Friends, you should read the comments on Chaplain Mike’s sacrament post at Internet monk, linked above. It’s touching how some of his evangelical readers are responding to what he is saying.
I have to say, though, that I’m kind of ashamed that some of these potential Lutherans have come to THIS blog, which Chaplain Mike links to, and are marveling about how all we Missouri Synod Lutherans can say about his joy in discovering Lutheran theology is to castigate him for joining the ELCA! There are comments to the effect that, I’m staying away from those LCMS types, but I might investigate the ELCA. Thus our polemics against the ELCA turn people away from us and make the ELCA more attractive! That’s not very effective argumentation, to make people agree more with your opponent than with you!
But there is something else that we Missouri Synod Lutherans need to face up to. Say you are a disaffected “post-evangelical” who hears about Lutheranism. It sounds like the kind of Christianity you are yearning for. You are especially fed up with what passes for worship where you are now, and the sacramental spirituality that you are reading about in Lutheranism is more than compelling. So you visit the local Missouri Synod congregation. Isn’t it true that it is extremely likely that you will walk into a contemporary worship service with a pastor that is trying to out-evangelical the evangelicals? You will go into an LCMS congregation looking for Lutheranism, but it may well be that you won’t find it!
I don’t know how many times I have heard about this happening, including from people who read my book Spirituality of the Cross: The Way of the First Evangelicals. (In fact, I know that this happened with some of you regular readers and commenters on this blog.) So if someone finds Lutheranism in another synod–WELS, ELS, even ELCA–do we have the standing to complain?
What percentage of LCMS congregations do you think follow the historical Lutheran liturgy? Half? Less than half? In some areas of the country, far less than that? I have been in lots of Lutheran services and heard lots of sermons, not all of which distinguished Law & Gospel or even preached the Gospel. Some of them were as therapeutic and as “theology of glory” and as “power of positive thinking” oriented as Joel Osteen.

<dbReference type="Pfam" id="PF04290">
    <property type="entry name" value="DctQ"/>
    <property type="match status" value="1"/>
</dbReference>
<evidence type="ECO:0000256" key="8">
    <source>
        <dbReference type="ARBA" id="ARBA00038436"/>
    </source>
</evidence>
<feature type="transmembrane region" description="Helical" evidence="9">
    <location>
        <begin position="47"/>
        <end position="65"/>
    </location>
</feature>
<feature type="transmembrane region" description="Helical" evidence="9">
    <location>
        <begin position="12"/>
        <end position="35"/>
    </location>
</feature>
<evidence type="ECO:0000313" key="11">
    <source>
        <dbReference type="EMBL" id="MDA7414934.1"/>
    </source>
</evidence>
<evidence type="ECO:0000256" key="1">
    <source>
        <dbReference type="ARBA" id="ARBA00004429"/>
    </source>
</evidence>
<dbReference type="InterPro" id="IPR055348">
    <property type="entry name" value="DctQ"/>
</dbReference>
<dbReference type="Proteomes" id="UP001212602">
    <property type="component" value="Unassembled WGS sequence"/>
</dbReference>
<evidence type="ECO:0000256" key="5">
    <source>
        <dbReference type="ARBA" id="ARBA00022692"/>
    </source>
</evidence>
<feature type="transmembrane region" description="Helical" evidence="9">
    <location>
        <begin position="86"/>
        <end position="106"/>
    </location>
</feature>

I know these congregations all pledge allegiance to the same doctrinal standards, to the Scriptures and the Lutheran confessions. But do they really hold them in actuality? Perhaps someone could explain to me, humble layman that I am, why, if we demand doctrinal agreement for pulpit and altar fellowship, we can commune with a congregation that exhibits no visible Lutheranism in its public teaching but simply is on the same LCMS roster.
Don’t get me wrong: I’m as supportive of the LCMS and as critical of liberal theology as anyone can be. But to say that Chaplain Mike, in joining the ELCA, is just joining mainline liberal Protestantism is manifestly not true. What he is finding in his congregation that he is responding to so gladly is not leftwing politics or feminism or gay marriages. Rather, as he says, he is finding the centrality of Christ, Law & Gospel, vocation, worship, the sacraments, and the other things he is discussing in his three posts.
Now the problem with the ELCA is that many of their congregations do not concentrate on those Lutheran teachings and that our hypothetical seeker-after-Lutheranism may well not find them there either. I would go so far as to say that he or she would be more likely to find them in the LCMS, for all of our problems, or in WELS or ELS or another conservative synod. The problem in American Lutheranism has always been the temptation to conform to some variety of American Protestantism–whether mainline liberal (the ELCA’s temptation) or generic evangelicalism (the LCMS’s temptation)–rather than just being Lutheran. Chaplain Mike will doubtless find that out. In the meantime, we Lutherans need to welcome him into our tradition. We might also think how we might welcome more like him, rather than scaring them away.